7. Something similar could be said about the “Conservation” aspect. The web-site seems to say that although one of the aims of the project was “to devise a strategy that protected the leaves from any possible harm and preserved them for the future” this has not actually happened as yet, since “Conservation treatment of leaves was strictly limited to what was required to stabilise them for imaging.” Meanwhile the team produced an “internationally-agreed terminology for describing and analysing the physical features of a manuscript and, together with the images made available by the project, has produced a model for conservators and scholars around the world” - but again, as yet I can’t see that anyone can get access to this “terminology”.
Hopefully some of these are slated for later iterations of the web-site.


  1. Actually, Peter, programming a auto-sync between two windowses is relatively easy. Only a few lines of Javascript is needed for that. It is likely they just did not think it necessary to create such an option. I'm sure it will come as time goes on.

  2. Thanks Timo,

    I hope we may be able to gather up some suggestions and send them on.

    One thing I have only just noticed is the linking between the transcription and the image: if you click on a word in the transcription that word in the image is highlighted with a red box. I was mostly working in the other direction, where there doesn't seem to be a corresponding link.

  3. I just wasn't all that impressed with the site. I guess I'm rather spoiled by the University of Chicago's presentation of the Goodspeed Collection.

    Btw, has anybody been able to access the closing lines of Tobit at the Codex Sinaiticus site???

    Yours in Christ,

    James Snapp, Jr.

  4. The closing lines of Tobit are here (mind the wrap, it's a long URL):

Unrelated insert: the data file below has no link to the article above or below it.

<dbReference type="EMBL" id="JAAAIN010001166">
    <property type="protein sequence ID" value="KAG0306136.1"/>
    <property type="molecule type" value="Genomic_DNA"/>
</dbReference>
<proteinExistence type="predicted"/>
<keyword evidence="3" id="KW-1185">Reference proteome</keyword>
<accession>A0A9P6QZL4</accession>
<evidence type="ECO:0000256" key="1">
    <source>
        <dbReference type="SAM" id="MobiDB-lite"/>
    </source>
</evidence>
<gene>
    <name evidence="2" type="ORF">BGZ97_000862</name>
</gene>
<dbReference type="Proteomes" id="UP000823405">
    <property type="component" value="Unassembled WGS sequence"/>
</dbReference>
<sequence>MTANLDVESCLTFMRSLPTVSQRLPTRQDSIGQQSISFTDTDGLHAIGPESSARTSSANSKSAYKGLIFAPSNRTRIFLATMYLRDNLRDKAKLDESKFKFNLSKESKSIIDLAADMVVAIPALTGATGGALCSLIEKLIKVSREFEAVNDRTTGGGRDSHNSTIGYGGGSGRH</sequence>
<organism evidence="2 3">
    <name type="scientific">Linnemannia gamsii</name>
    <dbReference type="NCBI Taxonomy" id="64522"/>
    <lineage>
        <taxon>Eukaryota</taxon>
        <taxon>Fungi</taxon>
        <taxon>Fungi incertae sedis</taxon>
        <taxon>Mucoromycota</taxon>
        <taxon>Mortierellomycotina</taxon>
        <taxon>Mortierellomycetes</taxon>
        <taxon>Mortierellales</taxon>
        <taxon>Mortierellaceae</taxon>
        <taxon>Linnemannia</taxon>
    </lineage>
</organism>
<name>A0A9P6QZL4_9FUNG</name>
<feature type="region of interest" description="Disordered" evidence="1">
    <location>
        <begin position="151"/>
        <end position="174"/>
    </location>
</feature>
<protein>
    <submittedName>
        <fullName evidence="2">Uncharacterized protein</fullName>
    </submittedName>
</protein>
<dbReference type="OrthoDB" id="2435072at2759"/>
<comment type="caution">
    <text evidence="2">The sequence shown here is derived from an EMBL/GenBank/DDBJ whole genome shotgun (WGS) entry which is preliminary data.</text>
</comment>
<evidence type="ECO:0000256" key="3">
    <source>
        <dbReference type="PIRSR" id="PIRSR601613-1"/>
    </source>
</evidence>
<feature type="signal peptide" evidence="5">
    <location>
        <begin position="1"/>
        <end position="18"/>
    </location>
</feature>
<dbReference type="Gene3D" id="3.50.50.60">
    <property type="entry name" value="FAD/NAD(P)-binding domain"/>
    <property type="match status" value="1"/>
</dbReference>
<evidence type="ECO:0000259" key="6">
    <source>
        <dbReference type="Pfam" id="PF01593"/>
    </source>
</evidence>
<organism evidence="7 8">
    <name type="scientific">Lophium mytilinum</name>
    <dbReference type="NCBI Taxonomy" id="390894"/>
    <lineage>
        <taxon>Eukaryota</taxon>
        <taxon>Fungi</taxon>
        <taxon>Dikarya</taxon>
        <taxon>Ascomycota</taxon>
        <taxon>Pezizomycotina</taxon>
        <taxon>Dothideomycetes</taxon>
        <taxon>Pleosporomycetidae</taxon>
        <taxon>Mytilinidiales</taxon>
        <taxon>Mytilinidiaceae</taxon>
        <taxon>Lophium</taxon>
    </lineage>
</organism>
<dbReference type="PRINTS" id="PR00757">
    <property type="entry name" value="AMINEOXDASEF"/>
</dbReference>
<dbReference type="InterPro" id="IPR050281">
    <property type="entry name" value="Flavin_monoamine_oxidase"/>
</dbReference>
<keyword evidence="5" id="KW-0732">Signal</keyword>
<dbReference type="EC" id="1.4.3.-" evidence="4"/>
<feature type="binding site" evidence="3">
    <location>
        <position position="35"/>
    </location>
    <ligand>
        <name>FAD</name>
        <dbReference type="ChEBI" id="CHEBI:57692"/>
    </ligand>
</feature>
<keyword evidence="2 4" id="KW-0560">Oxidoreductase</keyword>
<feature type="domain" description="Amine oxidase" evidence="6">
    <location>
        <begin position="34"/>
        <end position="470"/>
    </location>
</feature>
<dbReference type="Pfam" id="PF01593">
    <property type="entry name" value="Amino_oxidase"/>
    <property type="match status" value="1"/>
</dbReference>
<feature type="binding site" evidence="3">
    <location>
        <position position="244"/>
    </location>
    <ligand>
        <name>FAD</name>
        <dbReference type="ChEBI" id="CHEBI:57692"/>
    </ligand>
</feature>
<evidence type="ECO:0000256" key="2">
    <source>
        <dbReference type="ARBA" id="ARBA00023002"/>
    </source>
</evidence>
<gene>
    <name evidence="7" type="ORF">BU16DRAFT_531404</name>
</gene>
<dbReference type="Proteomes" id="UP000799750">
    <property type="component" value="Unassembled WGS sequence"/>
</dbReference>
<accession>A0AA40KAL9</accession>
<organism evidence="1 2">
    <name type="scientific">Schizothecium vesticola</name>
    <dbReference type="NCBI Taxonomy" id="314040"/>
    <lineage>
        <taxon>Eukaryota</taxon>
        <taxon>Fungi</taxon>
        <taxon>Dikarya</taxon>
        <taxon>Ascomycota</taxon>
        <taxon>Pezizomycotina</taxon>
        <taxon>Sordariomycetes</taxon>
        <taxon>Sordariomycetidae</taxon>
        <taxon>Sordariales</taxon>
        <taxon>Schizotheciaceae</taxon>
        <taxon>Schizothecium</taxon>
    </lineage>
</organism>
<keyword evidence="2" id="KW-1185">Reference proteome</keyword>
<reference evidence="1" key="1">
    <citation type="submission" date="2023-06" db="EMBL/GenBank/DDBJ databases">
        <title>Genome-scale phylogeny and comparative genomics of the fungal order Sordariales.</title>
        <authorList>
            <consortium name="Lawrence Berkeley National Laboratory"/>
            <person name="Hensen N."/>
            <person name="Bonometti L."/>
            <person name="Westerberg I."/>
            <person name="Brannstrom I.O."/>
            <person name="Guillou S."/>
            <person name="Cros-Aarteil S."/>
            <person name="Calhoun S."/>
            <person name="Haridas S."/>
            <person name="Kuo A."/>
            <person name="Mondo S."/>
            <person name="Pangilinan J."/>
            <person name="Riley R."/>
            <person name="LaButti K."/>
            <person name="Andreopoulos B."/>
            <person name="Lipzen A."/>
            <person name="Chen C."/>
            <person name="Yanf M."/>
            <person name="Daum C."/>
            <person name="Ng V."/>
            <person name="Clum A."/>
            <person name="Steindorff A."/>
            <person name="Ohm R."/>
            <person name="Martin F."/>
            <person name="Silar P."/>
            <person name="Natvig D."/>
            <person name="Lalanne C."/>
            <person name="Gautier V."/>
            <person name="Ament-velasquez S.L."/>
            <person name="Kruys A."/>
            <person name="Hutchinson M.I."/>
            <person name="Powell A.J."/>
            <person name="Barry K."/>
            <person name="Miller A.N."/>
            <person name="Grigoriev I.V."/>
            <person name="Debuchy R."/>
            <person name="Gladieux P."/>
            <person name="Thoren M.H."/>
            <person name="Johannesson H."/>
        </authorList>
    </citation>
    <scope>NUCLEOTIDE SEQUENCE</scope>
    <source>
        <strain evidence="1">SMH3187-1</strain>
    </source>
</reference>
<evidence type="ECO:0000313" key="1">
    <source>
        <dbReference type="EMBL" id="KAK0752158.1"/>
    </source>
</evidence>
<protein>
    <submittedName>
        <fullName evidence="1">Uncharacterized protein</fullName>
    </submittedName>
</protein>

Alternatively, choose Quire 38, folio 2r from the drop-down page menu (and then press the arrow button to the right of the 'r' box.

  5. Regarding the bleed through issue on the manuscript - Timothy Arthur Brown (one of the Birmingham group) gave an interesting presentation at the Washington SBL on exactly this problem. Having had access to high res images, he developed what he calls 'reverse image overlay,' where by he superimposes a 'reversed' image in an attempt to determine if ink has come through the parchment or from the facing page. Overall, I think he has a few interesting examples.

  6. Thanks Michael,
    You are right. But his technique requires getting access to the images and manipulating them in Photoshop. You can't do that with these images.
    Of course, quite probably if you asked Scot McKendrick you might well be able to get access to the raw images. Maybe they will sell some DVDs with all the images.

  7. I agree that it is frustrating that one cannot download the images.
    I am currently preparing a collection of palaeographically difficult problems in the Gospels and deferred the cases from Codex 01, awaiting the new images.
    Now they are not there. That's a pity.
    This project is financed by public money. I think protection is not in order here.

    I still have hope though ...

  8. It may be old news, but I too was hoping to be able to download the images as I do not always have a connection to the net. It is tedious, but you can get hi-res images from the website.

    Once you choose the folio you want, choose print on the left hand side of the page.

    Then in the window that pops up, right-click and "copy the image location."

    In a new window/tab paste the URL and change the last number (e.g. "=700") to the desired resolution (e.g. "=2000").

    It seems the highest resolution available is "=4900" but I found "=2000" is readable.

    The image sizes are as follows:

    700 = 75kb
    2000 = 500kb
    4900 = 1,900kb

    I hope you find this helpful. And if there is someway to download all (esp. the OT) or buy on DVD please pass it on.

  9. > Peter
    > "the preservation of the Leipzig pages has long been talked about as a problem."

    Wow. Even though we are nine years later, I would really like to know about those problems.

    The 43 leaves are in excellent conservation, the ms. is flexible, the pages are pristine white parchment, as they were when seen in 1845 by Uspensky and 1910 by Dobschutz.

    It is true that Leipzig does not really have much of a history of the leaves being examined by scholars (would there be a register?), mostly the printed facsimile is used.

    However, if there has been back-channel discussion of a problem with Leipzig conservation, perhaps it could be shared here.

    Thanks for the image talk! We used the 3500 pixel size in our research at .